What do you know about Youth Worker jobs in Australia?
by Elizabeth Harmon
Posted: September 02, 2019
A career in youth work will enable you to make a positive impact on the lives of many young people, who may be suffering from mental health issues, or dealing with a crisis. Whilst you will need to work hard and have a lot of patience and resilience, you will find it an extremely diverse and rewarding career.
But what does a job in youth work involve, what skills do you need and what is a typical salary? Read this article to find out, plus discover how you can start your career in youth work now.
A day in the life of a youth worker
As a youth worker, you will have a vital role in helping young people when they need it most. Your role will vary depending on your specific job, but generally, you will need to plan, develop and implement programs that help those who may be between 12-24 years of age.
You will be expected to provide support and counselling to those experiencing social, emotional or behavioural issues. You may also need to provide advice on a wide range of issues such as employment, drug rehabilitation, alcohol abuse, relationships and homelessness. You will need to monitor progress and make referrals to specialist agencies for additional help where required.
Skills you need to be a youth worker
If you’re interested in becoming a youth worker, here are some of the key skills you will need:
- Communication: You will need to be able to communicate effectively with a variety of people, from teachers and social workers to parents and local authorities. You will also need to be able to talk with young people, provide empathy, actively listen to their issues and clearly express how you will support them.
- Organisation: You will be working with lots of different people, arranging meetings and organising support programs so you will need good planning and organisational skills to stay on top of everything.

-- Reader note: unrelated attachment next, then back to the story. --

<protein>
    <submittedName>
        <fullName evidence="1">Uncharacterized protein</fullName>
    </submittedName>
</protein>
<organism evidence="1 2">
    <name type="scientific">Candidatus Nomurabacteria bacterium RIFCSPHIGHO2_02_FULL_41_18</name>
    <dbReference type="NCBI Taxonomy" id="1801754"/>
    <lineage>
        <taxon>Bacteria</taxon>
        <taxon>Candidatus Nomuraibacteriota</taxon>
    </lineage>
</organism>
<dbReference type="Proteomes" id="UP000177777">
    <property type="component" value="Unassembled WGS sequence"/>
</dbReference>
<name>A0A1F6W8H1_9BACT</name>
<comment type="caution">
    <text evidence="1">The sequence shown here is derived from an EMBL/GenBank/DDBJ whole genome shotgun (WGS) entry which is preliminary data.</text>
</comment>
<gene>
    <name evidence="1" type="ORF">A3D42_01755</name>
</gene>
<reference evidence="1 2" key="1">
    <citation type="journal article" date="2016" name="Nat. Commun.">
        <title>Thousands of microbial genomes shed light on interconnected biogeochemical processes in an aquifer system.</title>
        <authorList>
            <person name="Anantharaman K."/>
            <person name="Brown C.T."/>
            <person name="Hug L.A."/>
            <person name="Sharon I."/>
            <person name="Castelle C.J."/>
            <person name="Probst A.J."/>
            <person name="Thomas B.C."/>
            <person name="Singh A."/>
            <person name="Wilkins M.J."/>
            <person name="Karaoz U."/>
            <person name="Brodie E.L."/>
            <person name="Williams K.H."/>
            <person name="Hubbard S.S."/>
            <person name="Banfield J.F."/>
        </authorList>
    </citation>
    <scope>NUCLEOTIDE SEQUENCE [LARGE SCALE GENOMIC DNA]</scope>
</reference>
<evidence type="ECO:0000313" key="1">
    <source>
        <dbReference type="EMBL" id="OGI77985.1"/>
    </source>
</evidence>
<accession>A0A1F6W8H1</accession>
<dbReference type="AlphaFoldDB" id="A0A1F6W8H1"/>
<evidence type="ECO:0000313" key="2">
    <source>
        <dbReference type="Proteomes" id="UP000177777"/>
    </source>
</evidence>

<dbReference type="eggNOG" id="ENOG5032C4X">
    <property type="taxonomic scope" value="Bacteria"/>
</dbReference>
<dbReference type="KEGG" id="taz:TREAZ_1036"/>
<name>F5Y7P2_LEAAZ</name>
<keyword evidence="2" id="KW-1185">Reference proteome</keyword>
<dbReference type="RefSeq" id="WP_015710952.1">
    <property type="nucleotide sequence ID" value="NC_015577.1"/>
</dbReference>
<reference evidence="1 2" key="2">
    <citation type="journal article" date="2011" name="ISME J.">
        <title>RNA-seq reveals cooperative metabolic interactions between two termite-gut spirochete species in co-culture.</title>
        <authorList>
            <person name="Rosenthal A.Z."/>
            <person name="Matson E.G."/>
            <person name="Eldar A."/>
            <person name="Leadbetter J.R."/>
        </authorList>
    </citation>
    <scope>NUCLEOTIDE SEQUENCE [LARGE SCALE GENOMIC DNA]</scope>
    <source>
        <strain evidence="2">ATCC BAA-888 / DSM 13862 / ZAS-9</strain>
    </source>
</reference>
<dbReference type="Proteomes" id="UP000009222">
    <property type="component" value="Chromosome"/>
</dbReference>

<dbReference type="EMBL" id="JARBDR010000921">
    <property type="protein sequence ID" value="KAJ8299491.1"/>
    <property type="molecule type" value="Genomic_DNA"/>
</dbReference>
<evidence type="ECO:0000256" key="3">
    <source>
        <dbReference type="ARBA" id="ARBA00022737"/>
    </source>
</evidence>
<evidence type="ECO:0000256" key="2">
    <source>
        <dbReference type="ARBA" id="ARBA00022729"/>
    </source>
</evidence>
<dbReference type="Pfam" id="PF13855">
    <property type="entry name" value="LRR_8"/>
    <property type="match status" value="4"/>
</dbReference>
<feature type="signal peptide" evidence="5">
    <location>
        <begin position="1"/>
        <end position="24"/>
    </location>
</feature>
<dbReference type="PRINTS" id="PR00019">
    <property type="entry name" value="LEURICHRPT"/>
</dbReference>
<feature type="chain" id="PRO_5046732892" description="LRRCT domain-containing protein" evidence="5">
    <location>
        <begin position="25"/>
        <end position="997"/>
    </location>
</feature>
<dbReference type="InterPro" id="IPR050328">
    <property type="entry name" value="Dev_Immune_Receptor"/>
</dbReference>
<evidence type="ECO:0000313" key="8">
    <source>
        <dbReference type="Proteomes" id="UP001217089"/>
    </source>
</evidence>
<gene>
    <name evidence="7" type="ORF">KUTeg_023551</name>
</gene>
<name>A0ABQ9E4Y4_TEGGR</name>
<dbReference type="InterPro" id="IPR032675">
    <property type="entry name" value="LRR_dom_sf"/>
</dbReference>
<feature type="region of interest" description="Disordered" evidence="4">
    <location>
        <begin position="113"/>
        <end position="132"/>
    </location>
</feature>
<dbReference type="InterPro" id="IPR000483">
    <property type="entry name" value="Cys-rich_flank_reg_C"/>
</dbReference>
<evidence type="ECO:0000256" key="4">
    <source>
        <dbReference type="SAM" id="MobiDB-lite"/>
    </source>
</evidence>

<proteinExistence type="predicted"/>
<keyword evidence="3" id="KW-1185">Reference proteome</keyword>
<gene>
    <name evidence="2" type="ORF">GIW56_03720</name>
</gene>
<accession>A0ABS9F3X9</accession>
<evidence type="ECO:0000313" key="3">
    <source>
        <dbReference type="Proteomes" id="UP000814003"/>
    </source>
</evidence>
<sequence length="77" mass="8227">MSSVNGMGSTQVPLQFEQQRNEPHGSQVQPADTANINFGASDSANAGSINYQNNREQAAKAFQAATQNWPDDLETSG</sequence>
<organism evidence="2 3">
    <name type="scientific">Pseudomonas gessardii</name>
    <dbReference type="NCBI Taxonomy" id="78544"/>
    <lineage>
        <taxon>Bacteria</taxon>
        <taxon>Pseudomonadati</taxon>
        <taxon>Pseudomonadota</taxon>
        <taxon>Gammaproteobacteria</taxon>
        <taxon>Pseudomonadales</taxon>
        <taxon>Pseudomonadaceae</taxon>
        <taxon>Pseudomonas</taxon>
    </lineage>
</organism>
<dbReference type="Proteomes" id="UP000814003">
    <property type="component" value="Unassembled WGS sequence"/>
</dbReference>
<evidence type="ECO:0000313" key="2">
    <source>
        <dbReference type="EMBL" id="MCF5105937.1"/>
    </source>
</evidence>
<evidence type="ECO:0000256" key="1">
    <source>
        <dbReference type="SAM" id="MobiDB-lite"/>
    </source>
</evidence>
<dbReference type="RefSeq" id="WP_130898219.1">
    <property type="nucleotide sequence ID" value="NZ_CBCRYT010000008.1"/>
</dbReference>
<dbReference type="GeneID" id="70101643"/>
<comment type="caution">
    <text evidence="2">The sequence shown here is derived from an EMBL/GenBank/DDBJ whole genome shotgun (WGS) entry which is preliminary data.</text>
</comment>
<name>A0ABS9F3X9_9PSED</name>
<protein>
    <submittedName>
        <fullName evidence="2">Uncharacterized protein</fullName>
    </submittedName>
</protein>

- Adaptable: You will need to deal with many different situations so it’s important that you’re able to think on the spot and react to difficult situations quickly.
Career prospects in youth work
The number of people working as youth workers grew from 11,100 in 2011 to 12,300 in 2016. It’s an area that is in regular demand, so you can expect to find lots of job opportunities across Australia.
Weekly pay for a youth worker is AU$1,328, so your annual salary would be around AU$69,000. 63% of youth workers work full-time which sometimes includes evenings and weekends, depending on your specific role.
Youth work roles to consider
There are many different career paths to choose from in the youth work sector. A key decision you must make is whether you want to pursue a more generalised youth work job or choose a specialism. Here are some roles you could consider:
- Youth Outreach Worker:
You will work with young people who are experiencing difficulties in their lives. Your role will involve planning and coordinating programs and assisting young people in accessing this support.
- Youth Support Worker:
You will provide support and advice to help young people reach their full potential. These may be individuals who are in care or welfare facilities.
- Residential Youth Worker:
You will provide one-to-one care and support to young people in a residential setting such as in schools, hospitals, youth centres or emergency accommodation.
- Youth Drug and Alcohol Worker:
You will work with young people and their families, providing education and support for drug and alcohol misuse.
How to start your career in youth work?
To become a youth worker, you would usually need a formal qualification. Youth work courses like Open Colleges’ CHC40413 Certificate IV in Youth Work will help you build the skills and experience you need to get started, so you can be equipped to handle various situations and problems. You can even complete your required work placement in Fiji with Action for Children and the Aged (ACATA) Trust Fiji.
Get started in this challenging yet rewarding career path now and start making a real impact on the lives of young people.
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